product of soyaprotein which consists of 8.8% total

nitrogen (neutral in pH, water soluble and pathogen

free). Since the hydrolyzed soyprotein is devoid of

trypsin inhibitors and is known to be highly nutritive

compared to other protein supplements, it was

used as the supplementary nutrient.

Soyprotein supplementation

Newly molted fifth instar male larvae were used in

the experiments. Stock solutions of soyprotein were

initially prepared in distilled water at different

concentrations ranging from 5-50%. The control

group was fed on mulberry leaves. The experimental

male larvae were divided into three groups,

which received 2, 4 and 6 mg of P-soyatose per

larva per day. Micropipettes were used for feeding

larvae with a stock solution of 20% soyprotein. All

larvae groups were first fed with soyprotein, before

feeding with mulberry leaves. In the supplementation

experiments, fifth instar larvae of 2-6 days

were used.

Extraction of silk proteins from the silk gland and


Silk glands and cocoon were daily dissected out

from both the control and the supplemented

groups. For further analysis, the posterior (PSG)

and middle silk glands (MSG) where the synthesis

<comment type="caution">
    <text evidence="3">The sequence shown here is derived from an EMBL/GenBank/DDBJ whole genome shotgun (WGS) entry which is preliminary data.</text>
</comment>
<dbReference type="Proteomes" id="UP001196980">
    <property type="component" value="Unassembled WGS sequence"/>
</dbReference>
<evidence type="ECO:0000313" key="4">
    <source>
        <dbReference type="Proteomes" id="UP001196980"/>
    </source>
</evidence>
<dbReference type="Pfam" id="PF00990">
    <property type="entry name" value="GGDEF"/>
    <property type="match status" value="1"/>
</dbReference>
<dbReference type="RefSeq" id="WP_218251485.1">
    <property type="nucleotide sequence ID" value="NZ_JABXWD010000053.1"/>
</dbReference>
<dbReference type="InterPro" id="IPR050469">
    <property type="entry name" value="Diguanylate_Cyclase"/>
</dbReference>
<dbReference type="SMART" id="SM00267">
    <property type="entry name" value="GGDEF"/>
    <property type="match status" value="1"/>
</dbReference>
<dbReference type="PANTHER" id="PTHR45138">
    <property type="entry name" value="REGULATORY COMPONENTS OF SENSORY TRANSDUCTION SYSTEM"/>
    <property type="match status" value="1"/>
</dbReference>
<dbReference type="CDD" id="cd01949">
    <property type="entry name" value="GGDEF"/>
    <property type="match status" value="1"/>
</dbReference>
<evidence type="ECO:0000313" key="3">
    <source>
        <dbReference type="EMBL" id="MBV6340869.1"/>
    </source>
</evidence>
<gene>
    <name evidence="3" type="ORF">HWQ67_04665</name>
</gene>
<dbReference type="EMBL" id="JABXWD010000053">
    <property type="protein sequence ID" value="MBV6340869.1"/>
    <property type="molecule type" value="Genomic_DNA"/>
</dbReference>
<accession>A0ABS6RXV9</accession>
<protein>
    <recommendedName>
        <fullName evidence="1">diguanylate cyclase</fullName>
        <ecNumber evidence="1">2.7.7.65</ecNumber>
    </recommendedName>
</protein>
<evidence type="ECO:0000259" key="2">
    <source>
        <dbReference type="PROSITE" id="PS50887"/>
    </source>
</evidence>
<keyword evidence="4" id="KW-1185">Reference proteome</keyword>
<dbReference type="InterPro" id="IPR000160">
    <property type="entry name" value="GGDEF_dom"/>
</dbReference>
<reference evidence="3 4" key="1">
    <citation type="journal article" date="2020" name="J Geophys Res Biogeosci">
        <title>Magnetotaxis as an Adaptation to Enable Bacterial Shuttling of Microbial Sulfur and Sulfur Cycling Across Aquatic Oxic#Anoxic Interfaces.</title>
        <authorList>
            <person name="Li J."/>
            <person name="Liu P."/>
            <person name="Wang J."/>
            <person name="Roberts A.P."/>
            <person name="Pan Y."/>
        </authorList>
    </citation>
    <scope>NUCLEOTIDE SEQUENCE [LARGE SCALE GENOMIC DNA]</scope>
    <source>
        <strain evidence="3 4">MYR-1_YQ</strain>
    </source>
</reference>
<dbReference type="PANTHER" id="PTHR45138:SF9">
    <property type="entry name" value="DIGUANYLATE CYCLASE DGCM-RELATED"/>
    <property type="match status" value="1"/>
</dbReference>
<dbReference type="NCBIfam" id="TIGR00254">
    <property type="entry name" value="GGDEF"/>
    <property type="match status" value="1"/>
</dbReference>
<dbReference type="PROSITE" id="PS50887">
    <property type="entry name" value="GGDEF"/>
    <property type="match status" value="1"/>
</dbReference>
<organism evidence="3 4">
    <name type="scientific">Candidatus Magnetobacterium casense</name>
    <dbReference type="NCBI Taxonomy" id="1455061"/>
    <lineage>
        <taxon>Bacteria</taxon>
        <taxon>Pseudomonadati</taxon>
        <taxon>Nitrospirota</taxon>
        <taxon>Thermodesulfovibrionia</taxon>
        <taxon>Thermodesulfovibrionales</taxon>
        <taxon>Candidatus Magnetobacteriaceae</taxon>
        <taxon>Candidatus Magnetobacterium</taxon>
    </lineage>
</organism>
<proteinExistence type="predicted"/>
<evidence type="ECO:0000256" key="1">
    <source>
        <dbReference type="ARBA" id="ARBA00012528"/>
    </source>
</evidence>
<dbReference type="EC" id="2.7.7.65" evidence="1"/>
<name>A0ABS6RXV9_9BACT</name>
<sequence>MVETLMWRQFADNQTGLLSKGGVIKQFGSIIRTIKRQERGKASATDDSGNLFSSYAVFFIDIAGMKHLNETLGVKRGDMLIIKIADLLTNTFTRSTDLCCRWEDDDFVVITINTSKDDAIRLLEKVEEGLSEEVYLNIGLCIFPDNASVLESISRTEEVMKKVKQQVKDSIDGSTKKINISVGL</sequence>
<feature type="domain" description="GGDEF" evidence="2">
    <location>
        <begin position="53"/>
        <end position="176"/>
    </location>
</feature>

and storage of fibroin takes place were washed

to remove hemolymph. The membrane surrounding

the proteins was carefully removed as far as

possible. Each part was then cut into small pieces

and immersed in 25 volumes of the dissolving

buffer (50mM Tris-Cl (pH 6.8), 1% SDS, 2mM

EDTA, 1% β-mercaptoethanol and 10% glycerol)

for 5 hours (Ichimura et al., 1994). The protein in

buffer solution was filtered through cheese cotton

and the filtrate was used immediately for the

analysis of silk proteins. A cocoon was cut into

small pieces and desericinated by autoclaving

(Chiang et al., 1980). The fibroin fibers were

solubilized in 60% of lithium thiocyanate and

dialyzed against the dissolving buffer to remove

the excess lithium thiocyanate. The resulting

dialysate was used for the analysis of silk protein.

Protein electrophoresis and Western blot analysis

Protein concentration in the samples (silk gland

and cocoon) was determined according to Bradford

(1976), using bovine serum albumin as the